Las Islas Galápagos emergieron del fondo del océano hace cinco o seis millones de años, como resultado de violenta acción volcánica submarina. En términos geológicos, las islas son muy jóvenes. Mientras se enfriaban estas nuevas islas, dos millones de años más tarde, ciertas especies llegaron gradualmente, Organismos vivos a bordo de "balsas de vegetación" que salen desde las costas de Centro y Sudamérica.
The Galapagos islands emerged from the sea floor 5 or 6 million year ago, as a result of violent submarine volcanic activity. In geological terms, the islands are still quite young. When these new islands cooled, two million years later, some species gradually arrived, live animals aboard "rafts of vegetation" departing from the coasts of Central and South America.
These early immigrants had to adapt quickly to a new climate and slowly began to evolve into different species in comparison to their mainland ancestors. One of nature's true wonders that these formed unique or "endemic" species of the islands.
In fact, when Darwin published his book "On the Origin of Species", the thinkers of the nineteenth century confirmed his suspicions that species were not immutable, and recognized the islands as a living natural laboratory.
The Galapagos islands were first discovered by the Archbishop of Spain, Tomas de Berlanga, who was navigating South and Central America on an apostolic mission, February 1535. Due to lack of wind his boat has been pushed south into mysterious islands that apparently offered little charm. He wrote that the land there, inhabited only by birds, seals and reptiles, was "dross, worthless, because it has not the power of raising a little grass, but only some thistles."
In his report to the King of Spain, de Berlanga did not refer to the islands by name, but they appear on Ortelius's 1570 world map as "Insulae de los Galopegos", named for the saddleback giant tortoises de Berlanga and subsequent early visitors reported seeing. Though, humans, who arrived less than 500 years ago, are one of the new species that inhabit the archipelago.
In 1832, the islands were claimed by the 2 year old Republic of Ecuador (that lies 1000 km to the east), and named the "Archipelago del Ecuador". In 1892 they were renamed "Archipelago de Colon" in honor of Columbus. Though "Colon" remains the official name of the islands, Galapagos is the more popular term used today.
In the days following Columbus and Magellan, sailors doubted the existence of a group of islands located between America and Oceania, which is referred to as the Enchanted islands, like a mirage. Sometimes the Galapagos become invisible, almost an illusion at close range, particularly under the veil of morning fog. The waters surrounding the islands are pretty cool to be in the tropics. This produces a fine mist to cool air mixed with the warm. Thus, one can be deceived in the early fog as to what lies ahead.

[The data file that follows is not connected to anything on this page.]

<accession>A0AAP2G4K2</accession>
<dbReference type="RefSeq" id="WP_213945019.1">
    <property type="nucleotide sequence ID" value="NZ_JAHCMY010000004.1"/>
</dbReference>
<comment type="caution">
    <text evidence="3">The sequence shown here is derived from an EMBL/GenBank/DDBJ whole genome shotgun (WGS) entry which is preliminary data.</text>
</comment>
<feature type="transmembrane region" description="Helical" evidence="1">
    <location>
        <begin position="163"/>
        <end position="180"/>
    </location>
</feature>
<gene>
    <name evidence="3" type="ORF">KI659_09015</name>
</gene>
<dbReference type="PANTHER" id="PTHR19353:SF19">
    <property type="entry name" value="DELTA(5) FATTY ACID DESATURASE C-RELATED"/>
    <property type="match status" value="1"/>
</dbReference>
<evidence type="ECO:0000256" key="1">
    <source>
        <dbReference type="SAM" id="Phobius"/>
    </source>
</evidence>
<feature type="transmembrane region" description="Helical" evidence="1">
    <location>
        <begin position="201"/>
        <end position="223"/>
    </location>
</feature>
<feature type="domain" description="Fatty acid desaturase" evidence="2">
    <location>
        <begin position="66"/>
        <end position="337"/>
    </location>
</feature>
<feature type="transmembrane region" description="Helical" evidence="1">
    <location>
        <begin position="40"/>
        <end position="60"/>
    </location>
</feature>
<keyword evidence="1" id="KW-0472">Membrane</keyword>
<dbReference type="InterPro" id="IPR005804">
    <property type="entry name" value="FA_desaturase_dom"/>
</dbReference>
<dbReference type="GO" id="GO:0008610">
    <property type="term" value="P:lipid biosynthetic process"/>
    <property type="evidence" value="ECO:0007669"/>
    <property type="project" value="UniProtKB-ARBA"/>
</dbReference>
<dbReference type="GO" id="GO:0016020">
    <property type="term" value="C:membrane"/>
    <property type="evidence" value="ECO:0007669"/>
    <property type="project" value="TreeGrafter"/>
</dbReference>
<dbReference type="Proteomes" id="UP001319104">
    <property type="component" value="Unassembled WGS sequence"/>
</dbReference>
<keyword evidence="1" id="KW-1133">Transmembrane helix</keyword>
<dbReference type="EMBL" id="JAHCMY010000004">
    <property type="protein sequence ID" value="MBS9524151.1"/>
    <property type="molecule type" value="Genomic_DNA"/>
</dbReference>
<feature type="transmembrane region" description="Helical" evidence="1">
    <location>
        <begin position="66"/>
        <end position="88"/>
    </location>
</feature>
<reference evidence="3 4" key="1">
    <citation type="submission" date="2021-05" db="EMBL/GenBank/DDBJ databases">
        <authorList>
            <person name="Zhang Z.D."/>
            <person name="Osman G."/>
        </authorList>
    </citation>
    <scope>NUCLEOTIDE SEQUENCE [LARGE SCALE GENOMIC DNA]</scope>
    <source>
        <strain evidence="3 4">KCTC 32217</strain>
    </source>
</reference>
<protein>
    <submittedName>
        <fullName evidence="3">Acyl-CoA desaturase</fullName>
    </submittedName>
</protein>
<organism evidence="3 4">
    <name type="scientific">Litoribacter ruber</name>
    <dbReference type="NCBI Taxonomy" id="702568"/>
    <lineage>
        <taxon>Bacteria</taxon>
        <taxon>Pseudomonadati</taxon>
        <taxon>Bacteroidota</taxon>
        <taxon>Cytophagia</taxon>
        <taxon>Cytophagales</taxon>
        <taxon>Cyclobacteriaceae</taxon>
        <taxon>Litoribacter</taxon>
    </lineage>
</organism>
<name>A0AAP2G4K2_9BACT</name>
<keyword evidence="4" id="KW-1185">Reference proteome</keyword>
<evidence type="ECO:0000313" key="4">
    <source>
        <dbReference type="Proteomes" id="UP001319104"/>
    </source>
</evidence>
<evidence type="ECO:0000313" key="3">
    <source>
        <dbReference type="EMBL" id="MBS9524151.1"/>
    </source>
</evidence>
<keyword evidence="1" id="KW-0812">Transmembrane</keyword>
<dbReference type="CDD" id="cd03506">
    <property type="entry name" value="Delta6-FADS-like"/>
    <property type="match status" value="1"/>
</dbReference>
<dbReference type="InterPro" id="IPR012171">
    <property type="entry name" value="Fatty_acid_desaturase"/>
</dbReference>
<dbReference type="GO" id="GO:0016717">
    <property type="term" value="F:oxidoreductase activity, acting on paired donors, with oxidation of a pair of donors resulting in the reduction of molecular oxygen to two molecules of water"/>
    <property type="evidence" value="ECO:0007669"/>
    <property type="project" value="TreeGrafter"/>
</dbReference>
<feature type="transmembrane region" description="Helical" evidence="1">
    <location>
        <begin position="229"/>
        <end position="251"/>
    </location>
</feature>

Then, in 1570, a map was circulated outlining the new domain of Spain, "Nuevo Mundo Español", showing the archipelago, with the islands simply named "Las Galápagos" (Islands of Giant Tortoises). This map, in the hands of the buccaneers, was used in raids on the Pacific coast in the fifteenth century.
During the seventeenth century and much of the eighteenth, the cunning pirates found in the Galapagos Islands a safe place to hide, repair their boats, preparing maps for future incursions and stock fresh meat, taking thousands of turtles. Apparently leaving no buried treasure and finally deciding a venture into the Caribbean was more profitable.
In the late eighteenth century whaling fleets arrived, who made the archipelago its hub, but after a few years the whalers also decided that profits did not justify these long routes. The whalers were the first group of humans that caused a devastating effect on the islands, they killed and took thousands of giant tortoises and introduced animals. The aftereffects are the reason now have strong campaign for Galapagos conservation.
In short, no one really wanted to Galapagos - until 1832. On February 12, Colonel Ignacio Hernandez of Ecuador, on the instructions of General José de Villamil, the Ecuadorian flag planted on Floreana Island and took possession of the archipelago which Columbus called Archipelago. . About 60 years later, in 1892, most of the islands were named in Spanish, all related to the discovery of America.